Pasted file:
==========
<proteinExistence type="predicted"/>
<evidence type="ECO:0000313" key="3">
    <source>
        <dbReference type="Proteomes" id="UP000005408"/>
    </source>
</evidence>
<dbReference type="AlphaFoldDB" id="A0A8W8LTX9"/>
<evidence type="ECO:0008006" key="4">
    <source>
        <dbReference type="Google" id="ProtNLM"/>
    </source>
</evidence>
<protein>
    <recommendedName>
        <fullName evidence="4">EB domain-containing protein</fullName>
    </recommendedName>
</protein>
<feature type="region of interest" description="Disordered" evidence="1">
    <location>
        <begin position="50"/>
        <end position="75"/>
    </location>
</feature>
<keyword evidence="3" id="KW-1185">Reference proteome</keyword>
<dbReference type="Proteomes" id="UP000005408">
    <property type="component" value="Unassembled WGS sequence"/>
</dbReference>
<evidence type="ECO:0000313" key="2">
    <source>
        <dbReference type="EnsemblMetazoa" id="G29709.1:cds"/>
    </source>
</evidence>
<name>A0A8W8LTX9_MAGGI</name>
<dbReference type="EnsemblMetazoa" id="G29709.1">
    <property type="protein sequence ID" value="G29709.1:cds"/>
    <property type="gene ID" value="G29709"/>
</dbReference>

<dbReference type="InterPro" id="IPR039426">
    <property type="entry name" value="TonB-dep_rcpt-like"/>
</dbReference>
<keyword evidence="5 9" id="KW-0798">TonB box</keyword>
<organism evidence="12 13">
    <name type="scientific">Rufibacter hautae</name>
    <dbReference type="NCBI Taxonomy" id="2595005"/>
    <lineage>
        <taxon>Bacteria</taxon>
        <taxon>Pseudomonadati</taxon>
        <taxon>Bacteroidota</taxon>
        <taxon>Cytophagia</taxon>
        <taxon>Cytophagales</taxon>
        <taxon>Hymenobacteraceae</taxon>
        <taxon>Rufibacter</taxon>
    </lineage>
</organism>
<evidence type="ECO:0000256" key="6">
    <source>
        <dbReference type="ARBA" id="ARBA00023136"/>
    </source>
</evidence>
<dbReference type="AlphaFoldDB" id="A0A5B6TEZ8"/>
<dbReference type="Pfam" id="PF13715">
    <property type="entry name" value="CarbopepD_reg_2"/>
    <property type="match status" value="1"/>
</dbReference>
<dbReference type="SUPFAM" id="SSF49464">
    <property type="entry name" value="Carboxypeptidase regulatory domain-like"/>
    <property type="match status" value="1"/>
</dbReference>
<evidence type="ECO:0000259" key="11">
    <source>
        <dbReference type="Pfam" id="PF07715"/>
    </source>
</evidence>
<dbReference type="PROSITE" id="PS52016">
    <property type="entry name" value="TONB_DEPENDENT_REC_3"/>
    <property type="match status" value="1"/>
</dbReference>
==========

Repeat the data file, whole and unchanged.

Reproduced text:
<proteinExistence type="predicted"/>
<evidence type="ECO:0000313" key="3">
    <source>
        <dbReference type="Proteomes" id="UP000005408"/>
    </source>
</evidence>
<dbReference type="AlphaFoldDB" id="A0A8W8LTX9"/>
<evidence type="ECO:0008006" key="4">
    <source>
        <dbReference type="Google" id="ProtNLM"/>
    </source>
</evidence>
<protein>
    <recommendedName>
        <fullName evidence="4">EB domain-containing protein</fullName>
    </recommendedName>
</protein>
<feature type="region of interest" description="Disordered" evidence="1">
    <location>
        <begin position="50"/>
        <end position="75"/>
    </location>
</feature>
<keyword evidence="3" id="KW-1185">Reference proteome</keyword>
<dbReference type="Proteomes" id="UP000005408">
    <property type="component" value="Unassembled WGS sequence"/>
</dbReference>
<evidence type="ECO:0000313" key="2">
    <source>
        <dbReference type="EnsemblMetazoa" id="G29709.1:cds"/>
    </source>
</evidence>
<name>A0A8W8LTX9_MAGGI</name>
<dbReference type="EnsemblMetazoa" id="G29709.1">
    <property type="protein sequence ID" value="G29709.1:cds"/>
    <property type="gene ID" value="G29709"/>
</dbReference>

<dbReference type="InterPro" id="IPR039426">
    <property type="entry name" value="TonB-dep_rcpt-like"/>
</dbReference>
<keyword evidence="5 9" id="KW-0798">TonB box</keyword>
<organism evidence="12 13">
    <name type="scientific">Rufibacter hautae</name>
    <dbReference type="NCBI Taxonomy" id="2595005"/>
    <lineage>
        <taxon>Bacteria</taxon>
        <taxon>Pseudomonadati</taxon>
        <taxon>Bacteroidota</taxon>
        <taxon>Cytophagia</taxon>
        <taxon>Cytophagales</taxon>
        <taxon>Hymenobacteraceae</taxon>
        <taxon>Rufibacter</taxon>
    </lineage>
</organism>
<evidence type="ECO:0000256" key="6">
    <source>
        <dbReference type="ARBA" id="ARBA00023136"/>
    </source>
</evidence>
<dbReference type="AlphaFoldDB" id="A0A5B6TEZ8"/>
<dbReference type="Pfam" id="PF13715">
    <property type="entry name" value="CarbopepD_reg_2"/>
    <property type="match status" value="1"/>
</dbReference>
<dbReference type="SUPFAM" id="SSF49464">
    <property type="entry name" value="Carboxypeptidase regulatory domain-like"/>
    <property type="match status" value="1"/>
</dbReference>
<evidence type="ECO:0000259" key="11">
    <source>
        <dbReference type="Pfam" id="PF07715"/>
    </source>
</evidence>
<dbReference type="PROSITE" id="PS52016">
    <property type="entry name" value="TONB_DEPENDENT_REC_3"/>
    <property type="match status" value="1"/>
</dbReference>